Must admit to spending my entire day savoring Linda Newbery's Flightsend. Sigh. Charlie's mother has broken up with her long time boyfriend, Sean, after suffering a late miscarriage, quit her teaching job, and moved to a small village to try to set up a greenhouse and get her life back together. Charlie misses Sean and grieves over the lost sibling, but gets a job at a local artists' colony and is working on passing her exams. Nothing earthshaking happens, but the book was so wonderfully British and I adored it. Problem: worst cover I have seen lately, and I don't really have any students that would be crazy for it.
Beth Bauman's Rosie and Skate was also very atmospheric-- this time, an east coast resort town during the off season. Rosie and Skate's mother died when they were small, and their alcholic father is in jail for shoplifting repeatedly. The girls are living with a cousin, and Skate stays with her boyfriend's mother from time to time, since he is off at college. Again, nothing much happens, and I enjoyed the slowly unfolding story of the girls' coping. This one I had hoped to hand to Picky Reader, since she loves problem novels, but there was just enough unclothedness with boyfriend that I decided to pass.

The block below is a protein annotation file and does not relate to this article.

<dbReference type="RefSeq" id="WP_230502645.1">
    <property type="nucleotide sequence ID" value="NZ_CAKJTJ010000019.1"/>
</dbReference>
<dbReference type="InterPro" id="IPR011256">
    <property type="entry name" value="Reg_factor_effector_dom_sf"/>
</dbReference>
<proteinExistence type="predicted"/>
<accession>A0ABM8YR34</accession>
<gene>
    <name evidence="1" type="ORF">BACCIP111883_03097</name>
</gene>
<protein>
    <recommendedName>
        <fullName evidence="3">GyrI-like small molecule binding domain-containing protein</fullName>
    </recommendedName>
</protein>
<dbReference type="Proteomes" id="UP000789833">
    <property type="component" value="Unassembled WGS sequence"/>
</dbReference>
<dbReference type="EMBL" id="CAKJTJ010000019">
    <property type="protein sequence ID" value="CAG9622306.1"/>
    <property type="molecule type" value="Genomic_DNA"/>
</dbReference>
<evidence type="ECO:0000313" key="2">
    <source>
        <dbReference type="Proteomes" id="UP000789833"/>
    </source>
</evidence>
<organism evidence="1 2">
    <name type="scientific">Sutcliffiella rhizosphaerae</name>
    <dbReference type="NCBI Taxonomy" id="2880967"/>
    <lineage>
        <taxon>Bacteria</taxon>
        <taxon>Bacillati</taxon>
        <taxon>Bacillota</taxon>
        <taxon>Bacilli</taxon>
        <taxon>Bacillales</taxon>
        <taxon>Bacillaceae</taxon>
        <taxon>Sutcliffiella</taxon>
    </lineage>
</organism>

My issue with sex in books is that a huge portion of my circulation is hand sold, and I am not really comfortable handing a student a book that, like Dede Crane's Poster Boy, starts with a detailed discussion of particular portions of anatomy as well as scantily clad hot tubbing. This was a shame in this book, because the story of a boy dealing with his younger sister's terminal cancer by researching and trying to eliminate all the carcinogens from his environment was really interesting and moving. I gave this one to 8th grade son, but it's different handing a book to one's own personal child.
Yes, I read books to my dog sometimes. Tammy Gagne's Poodles, in the Capstone Edge Books series, was well-illustrated and fairly informative, but even if I had money to spend on books about particular breeds, this was a bit young, even though it says grades 5-8. This would be great for an elementary school. This did result in my dog (Sylvie, after the main character in Roderick Townley's The Great Good Thing) getting a spring haircut!